[I sometimes think I would be a fabulous pattern tester, if only I had more time. I would ask all the annoying little questions that don't occur to people who aren't as head-blind as I am.] 

I have at least two sewing machines dedicated to this project at the moment. Vittorio is set up with some neutral thread to sew all of the pieces together. There is a fair bit of topstitching, though, and for that I am using the industrial Necchi and heavier black thread. This is why I have a router in every horsepower. 

[When the husband and I were going through my father's workshop after he died, I opened a cabinet and found five routers in five different horsepowers. This is now an ongoing joke with the husband and me. Apparently I am an apple that did not fall far from the tree. I have to say, however, that it is quite fabulous not to have to continually unthread and rethread a machine for each step. I just have to go up and down two flights of stairs.]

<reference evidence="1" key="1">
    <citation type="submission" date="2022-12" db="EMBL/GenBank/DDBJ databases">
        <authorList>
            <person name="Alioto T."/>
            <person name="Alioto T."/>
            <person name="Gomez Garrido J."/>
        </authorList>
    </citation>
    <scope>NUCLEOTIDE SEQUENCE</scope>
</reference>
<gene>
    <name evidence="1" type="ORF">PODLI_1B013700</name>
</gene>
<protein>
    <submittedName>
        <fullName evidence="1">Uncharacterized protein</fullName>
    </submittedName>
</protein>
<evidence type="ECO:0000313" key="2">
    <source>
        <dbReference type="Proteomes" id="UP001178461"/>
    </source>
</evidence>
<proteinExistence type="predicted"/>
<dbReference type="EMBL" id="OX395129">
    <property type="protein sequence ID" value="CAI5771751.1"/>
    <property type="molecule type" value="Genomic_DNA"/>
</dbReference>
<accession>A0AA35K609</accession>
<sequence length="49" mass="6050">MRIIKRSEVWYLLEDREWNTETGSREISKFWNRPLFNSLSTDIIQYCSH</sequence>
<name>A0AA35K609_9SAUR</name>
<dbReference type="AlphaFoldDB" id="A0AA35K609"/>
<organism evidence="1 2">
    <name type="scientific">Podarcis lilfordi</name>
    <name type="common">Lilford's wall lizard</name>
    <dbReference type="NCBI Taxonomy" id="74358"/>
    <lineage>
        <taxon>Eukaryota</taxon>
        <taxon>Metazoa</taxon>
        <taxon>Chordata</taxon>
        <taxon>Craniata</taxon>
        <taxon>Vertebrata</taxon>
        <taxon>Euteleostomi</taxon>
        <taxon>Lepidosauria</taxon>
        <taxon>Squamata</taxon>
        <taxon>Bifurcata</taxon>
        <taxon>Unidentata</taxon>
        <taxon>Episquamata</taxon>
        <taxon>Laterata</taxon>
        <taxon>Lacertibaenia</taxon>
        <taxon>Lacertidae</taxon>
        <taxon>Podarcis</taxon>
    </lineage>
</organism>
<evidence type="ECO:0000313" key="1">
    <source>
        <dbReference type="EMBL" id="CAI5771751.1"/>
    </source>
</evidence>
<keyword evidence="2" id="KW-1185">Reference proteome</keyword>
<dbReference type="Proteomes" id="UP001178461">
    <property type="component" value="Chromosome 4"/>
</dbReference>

The trick with this project is going to be keeping the momentum going. The pattern seems to be broken down into manageable steps, so if I go a step at a time and don't let myself get overwhelmed, I should be okay.  


We are drowning in cucumbers. The plants are so happy in this heat that they are producing bushels. I made instant pickles last night, which the husband loves. They are simply wilted cucumber slices in vinegar but he (and the girls) love them so much that I make them almost every night during cucumber season. 

The lettuce is kind of pretty when it bolts and flowers. I wish lettuce season lasted longer.